Staff and trustees from Sussex Community Foundation attended the UKCF Conference in Manchester last week, which brought together nearly 400 people from over 40 community foundations across the UK and worldwide. The conference focused on how we can act now to shape a better tomorrow for our communities.
The three-day event was a chance to take some time out from the day-to-day running of grants rounds and philanthropic engagement to reflect on the big issues that will affect our communities in the coming decades. We were joined by a line-up of inspirational speakers who delved into the core of the community foundation model. We discussed how the national and international community foundation network should respond to ongoing crises and adopt a proactive mindset to equip us and the people in our local communities to face these challenges.
Mayor of Manchester, Andy Burnham, opened the event with an endorsement of the place-based pride community foundations promote, reinforcing our trust in communities to build bottom-up solutions to challenging issues. Collaboration not competition should prevail – the ethos of which could be seen as people doing similar work across the network were able to share best practice and successful approaches.
On Day One we also heard from community foundation leaders, investors, and innovation leaders on the issues facing our communities today and explored different approaches that have either already been taken or could be in acted on in the future.
“There is nothing more important. Everything is connected by climate. The grass roots is where we’ll see real change.” – Sophie Marple, Gower Street
On Day Two, we were joined by sector leaders, international experts, researchers, and advisors on alternative philanthropy practices, the future of funding, collaboration, engaged grant making, the Sustainable Development Goals, and putting wealth into communities’ hands.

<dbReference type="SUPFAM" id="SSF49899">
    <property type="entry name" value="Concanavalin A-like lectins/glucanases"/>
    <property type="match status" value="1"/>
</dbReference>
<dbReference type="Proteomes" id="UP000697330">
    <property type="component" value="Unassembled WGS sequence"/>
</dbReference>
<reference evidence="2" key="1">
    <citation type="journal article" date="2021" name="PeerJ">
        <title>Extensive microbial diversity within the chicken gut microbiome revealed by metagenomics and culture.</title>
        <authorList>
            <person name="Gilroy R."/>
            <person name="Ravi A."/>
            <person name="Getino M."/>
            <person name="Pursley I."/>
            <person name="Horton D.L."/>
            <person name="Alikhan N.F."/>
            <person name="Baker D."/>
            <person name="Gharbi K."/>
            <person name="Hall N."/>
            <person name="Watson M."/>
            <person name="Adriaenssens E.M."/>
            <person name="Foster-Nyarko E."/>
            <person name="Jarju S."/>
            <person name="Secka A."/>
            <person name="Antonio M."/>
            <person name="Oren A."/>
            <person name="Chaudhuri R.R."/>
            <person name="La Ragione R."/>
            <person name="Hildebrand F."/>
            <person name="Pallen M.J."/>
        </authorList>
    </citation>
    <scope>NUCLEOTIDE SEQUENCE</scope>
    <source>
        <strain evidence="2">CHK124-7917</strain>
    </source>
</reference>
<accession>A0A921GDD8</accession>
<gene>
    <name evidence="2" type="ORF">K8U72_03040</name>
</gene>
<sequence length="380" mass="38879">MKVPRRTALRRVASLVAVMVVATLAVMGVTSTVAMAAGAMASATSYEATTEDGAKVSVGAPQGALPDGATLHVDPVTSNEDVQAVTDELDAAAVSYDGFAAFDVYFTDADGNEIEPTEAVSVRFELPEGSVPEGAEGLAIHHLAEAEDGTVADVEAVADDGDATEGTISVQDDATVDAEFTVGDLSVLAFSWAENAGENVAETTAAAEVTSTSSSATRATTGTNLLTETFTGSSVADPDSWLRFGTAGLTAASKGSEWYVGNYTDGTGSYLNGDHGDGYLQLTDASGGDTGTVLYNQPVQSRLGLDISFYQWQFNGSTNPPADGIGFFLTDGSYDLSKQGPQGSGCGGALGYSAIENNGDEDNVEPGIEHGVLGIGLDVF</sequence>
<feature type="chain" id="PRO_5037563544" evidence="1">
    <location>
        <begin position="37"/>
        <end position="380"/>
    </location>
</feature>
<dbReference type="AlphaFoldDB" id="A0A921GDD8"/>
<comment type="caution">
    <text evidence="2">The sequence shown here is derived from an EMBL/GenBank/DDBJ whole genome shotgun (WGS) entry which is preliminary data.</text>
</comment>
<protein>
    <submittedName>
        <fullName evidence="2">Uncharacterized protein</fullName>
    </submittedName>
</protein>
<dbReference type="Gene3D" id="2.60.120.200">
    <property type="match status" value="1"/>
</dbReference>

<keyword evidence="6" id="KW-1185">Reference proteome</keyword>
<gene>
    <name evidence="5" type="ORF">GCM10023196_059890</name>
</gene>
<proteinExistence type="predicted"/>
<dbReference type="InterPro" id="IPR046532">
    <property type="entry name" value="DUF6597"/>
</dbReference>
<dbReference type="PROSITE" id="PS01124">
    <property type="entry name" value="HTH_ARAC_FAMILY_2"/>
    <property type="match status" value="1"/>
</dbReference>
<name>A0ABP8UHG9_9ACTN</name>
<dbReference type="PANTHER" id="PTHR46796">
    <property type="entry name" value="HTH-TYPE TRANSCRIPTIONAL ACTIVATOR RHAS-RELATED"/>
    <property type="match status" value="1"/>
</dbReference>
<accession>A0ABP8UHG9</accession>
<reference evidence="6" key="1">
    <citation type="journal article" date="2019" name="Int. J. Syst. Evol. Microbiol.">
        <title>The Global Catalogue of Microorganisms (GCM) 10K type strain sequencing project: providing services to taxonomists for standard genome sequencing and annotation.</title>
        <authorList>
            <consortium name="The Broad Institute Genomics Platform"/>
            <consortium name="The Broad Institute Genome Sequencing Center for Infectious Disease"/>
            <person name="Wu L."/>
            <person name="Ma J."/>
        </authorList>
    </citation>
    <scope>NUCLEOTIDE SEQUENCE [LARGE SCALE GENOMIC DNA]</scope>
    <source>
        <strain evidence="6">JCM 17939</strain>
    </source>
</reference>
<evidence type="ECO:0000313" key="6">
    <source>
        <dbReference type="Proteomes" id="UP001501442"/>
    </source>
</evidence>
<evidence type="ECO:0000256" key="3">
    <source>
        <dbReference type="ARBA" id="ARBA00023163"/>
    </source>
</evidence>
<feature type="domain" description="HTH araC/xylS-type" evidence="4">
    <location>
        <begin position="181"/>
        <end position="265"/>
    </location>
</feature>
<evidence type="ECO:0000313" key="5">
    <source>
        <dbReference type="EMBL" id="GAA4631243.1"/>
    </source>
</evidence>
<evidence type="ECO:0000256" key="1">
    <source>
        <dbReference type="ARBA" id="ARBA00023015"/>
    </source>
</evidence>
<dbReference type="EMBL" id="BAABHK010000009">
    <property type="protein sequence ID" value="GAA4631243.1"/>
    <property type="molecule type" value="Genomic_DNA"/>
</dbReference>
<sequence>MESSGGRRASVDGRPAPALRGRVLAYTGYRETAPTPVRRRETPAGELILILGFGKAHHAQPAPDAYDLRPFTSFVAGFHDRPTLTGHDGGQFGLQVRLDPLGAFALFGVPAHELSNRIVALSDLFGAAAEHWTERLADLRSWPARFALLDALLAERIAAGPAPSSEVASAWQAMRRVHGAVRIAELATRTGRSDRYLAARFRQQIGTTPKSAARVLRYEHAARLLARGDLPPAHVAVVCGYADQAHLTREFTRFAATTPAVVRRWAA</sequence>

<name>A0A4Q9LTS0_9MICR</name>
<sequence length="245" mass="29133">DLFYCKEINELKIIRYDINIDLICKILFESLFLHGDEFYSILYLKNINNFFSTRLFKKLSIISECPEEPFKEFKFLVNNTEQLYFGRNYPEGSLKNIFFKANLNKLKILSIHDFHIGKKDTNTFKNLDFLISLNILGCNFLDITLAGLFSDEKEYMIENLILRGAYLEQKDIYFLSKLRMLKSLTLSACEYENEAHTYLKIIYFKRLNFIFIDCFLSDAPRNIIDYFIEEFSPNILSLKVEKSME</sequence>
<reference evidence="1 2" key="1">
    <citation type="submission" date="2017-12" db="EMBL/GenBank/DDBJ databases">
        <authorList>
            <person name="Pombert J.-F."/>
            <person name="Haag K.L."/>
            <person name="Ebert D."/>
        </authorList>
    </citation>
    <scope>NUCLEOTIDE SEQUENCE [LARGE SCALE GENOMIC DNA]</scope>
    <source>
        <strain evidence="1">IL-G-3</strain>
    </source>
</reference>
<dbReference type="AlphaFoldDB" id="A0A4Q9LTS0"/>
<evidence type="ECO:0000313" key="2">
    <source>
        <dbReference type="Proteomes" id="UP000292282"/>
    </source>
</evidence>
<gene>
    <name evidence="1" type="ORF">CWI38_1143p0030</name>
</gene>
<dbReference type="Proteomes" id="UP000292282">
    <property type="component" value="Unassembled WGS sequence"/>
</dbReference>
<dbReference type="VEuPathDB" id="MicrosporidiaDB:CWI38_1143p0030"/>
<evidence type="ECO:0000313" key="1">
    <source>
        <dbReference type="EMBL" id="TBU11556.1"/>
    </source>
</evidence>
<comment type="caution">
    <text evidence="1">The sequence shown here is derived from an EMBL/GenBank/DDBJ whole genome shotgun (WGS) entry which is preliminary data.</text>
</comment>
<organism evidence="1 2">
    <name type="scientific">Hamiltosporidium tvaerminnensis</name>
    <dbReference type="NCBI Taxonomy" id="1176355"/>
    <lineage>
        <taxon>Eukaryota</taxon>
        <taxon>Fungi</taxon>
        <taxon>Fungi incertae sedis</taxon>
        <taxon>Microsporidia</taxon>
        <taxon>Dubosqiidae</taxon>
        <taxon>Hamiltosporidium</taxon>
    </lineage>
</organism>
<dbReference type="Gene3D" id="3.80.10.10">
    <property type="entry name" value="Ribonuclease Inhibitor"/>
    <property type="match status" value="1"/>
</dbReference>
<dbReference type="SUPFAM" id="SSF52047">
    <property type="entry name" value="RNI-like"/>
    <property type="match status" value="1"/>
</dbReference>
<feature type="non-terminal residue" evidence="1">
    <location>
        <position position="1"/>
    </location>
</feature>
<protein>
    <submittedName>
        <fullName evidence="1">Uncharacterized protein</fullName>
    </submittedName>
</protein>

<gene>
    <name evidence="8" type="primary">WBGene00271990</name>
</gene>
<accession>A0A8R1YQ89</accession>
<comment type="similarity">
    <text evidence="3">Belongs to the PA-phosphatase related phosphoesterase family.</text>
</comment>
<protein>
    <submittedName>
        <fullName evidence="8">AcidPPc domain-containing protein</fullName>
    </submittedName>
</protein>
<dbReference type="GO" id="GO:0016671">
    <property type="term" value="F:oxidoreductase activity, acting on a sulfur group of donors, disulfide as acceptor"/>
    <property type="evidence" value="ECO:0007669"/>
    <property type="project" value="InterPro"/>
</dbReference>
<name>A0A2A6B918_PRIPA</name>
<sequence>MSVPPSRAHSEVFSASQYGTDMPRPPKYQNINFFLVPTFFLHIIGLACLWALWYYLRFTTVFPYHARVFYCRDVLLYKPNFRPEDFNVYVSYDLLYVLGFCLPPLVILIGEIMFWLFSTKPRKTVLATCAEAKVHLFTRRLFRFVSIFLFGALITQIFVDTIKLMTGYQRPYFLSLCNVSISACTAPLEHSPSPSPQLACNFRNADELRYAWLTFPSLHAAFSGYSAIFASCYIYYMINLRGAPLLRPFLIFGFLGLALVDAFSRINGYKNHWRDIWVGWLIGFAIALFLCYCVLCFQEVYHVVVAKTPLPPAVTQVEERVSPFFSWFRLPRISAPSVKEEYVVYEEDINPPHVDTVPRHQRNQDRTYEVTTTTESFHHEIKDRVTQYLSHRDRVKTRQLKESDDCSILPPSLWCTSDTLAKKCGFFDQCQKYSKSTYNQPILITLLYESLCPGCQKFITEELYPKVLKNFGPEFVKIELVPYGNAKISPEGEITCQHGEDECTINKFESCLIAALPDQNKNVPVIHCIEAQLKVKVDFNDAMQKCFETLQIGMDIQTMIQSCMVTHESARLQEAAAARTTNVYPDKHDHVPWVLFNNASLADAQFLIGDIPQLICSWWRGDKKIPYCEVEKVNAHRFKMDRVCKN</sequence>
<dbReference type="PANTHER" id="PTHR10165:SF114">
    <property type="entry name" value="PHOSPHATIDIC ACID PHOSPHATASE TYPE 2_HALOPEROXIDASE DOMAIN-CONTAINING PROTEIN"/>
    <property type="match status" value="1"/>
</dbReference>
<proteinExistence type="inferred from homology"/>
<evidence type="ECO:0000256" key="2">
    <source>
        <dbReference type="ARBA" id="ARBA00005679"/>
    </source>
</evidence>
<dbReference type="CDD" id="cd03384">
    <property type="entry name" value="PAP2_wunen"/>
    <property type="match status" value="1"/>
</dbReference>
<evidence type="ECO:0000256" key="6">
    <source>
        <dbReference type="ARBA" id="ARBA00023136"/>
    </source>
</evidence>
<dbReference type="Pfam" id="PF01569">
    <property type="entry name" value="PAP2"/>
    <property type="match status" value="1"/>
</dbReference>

“The global community foundation initiative has a collective imagination that could equip communities to build their own ‘scaffolding of hope’.” – Cassie Robinson, working with Joseph Rowntree Foundation, EarthPercent, Partners for a New Economy, Power to Change
Helen Barnard, Joseph Rowntree Foundation, emphasised that we should accustom ourselves to working in what feels like “perma-crisis” – such as the pandemic, the cost-of-living crisis, and political and economic instability. These lead to insecurity for the most vulnerable in society and deepened existing poverty. It can also take our attention away from action on bigger, longer-term issues such as climate change. It was argued that civil society has a responsibility to remain calm and strategic, looking beyond immediate crises as well as being agile and responsive.
Day three saw deep insights into what future leadership should look like and a practical workshop where important topics were transformed into realistic actions that could be taken away after the conference to achieve change for tomorrow.
Thank you to our membership body UK Community Foundations for organising the conference, and to their sponsors CCLA, Rathbones and Eden Tree for making it possible.